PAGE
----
Fou-Lu, you're right, it makes no sense to keep processing the foreach loop after a variable function tests FALSE. BUT! here is an interesting behavior I wasn't aware:

    For example, say you set the variable $age = 14;

    1. This will pass the first iteration (is_numeric)
    2. Obviously, will fail the second iteration (is_at_least_18) which is not.
    3. And here is my surprise, it will not test the $age value for the third iteration at all (is_less_than_62) when the previous variable function tests FALSE. I mean, this third variable function automatically return FALSE in such scenario.

    I've tested this with a debuger with breakpoints properly set, and php never seems to be getting into the third variable function, it just tests FALSE (same happen with other functions if you add more to the array of functions).

    # How do you describe this behavior or why this is happening?

    # Why in every iteration $valid is not the value settled right before the loop (always TRUE) but instead, it is just the value settled by the last boolean assignment inside the loop?

    Anyways, I know this may not be important, at least at this point in my learning process, but this is now just a personal matter! i cannot sleep at night, no joke, I have to fully make sense of this!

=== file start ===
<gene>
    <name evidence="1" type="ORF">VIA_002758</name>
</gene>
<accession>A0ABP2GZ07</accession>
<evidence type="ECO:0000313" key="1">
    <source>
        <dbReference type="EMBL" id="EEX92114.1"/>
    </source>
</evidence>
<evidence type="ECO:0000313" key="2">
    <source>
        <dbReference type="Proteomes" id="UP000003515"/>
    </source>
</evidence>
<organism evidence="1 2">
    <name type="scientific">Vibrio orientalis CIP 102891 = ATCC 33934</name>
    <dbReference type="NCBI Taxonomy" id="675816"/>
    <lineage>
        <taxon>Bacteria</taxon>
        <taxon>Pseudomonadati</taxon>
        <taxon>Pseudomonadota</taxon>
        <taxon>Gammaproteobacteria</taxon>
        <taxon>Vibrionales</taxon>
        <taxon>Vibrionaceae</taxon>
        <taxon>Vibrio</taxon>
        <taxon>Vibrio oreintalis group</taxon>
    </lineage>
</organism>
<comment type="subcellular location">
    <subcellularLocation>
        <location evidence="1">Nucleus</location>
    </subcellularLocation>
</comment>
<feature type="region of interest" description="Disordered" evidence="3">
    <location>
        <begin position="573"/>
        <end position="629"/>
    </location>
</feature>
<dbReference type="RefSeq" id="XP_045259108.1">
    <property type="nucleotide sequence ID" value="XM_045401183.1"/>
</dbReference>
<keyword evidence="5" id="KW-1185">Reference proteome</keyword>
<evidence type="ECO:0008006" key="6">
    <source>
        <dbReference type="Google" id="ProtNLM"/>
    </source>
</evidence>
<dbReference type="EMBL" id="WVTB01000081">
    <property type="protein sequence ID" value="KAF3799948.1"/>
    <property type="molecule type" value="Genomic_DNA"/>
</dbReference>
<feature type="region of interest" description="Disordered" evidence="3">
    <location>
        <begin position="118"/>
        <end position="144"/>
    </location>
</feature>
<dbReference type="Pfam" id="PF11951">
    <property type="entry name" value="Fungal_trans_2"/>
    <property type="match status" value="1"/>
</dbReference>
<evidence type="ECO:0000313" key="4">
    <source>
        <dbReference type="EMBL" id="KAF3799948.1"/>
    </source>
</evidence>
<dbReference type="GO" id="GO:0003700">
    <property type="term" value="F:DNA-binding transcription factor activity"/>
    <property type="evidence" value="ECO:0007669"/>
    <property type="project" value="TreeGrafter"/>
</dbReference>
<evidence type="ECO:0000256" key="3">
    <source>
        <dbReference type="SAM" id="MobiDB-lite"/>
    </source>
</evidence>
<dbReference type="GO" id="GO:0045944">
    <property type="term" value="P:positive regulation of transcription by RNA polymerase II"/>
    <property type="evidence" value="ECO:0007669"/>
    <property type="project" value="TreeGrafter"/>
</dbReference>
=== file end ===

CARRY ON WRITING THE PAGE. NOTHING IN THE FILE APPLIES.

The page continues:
• #9
    God Emperor Fou-Lu's Avatar
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    That's correct.
    Since you are evaluating and && assignment, all sides need to be true. As soon as $valid is flagged as false, the equation becomes false && anything which is always false. So it doesn't proceed to the next instruction to call the function. It will still loop though, which is why I suggest the while.
    PHP Code:
    header('HTTP/1.1 420 Enhance Your Calm'); 

  • #10
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    Quote Originally Posted by Fou-Lu View Post
    $valid = $valid && $function($data); is a boolean assignment to the $valid variable based on two possible results. It is simply checking if its valid and the current function returns true. If either case is false, than $valid is false.
    I didn't know about that after all these years!

    Thanks Fou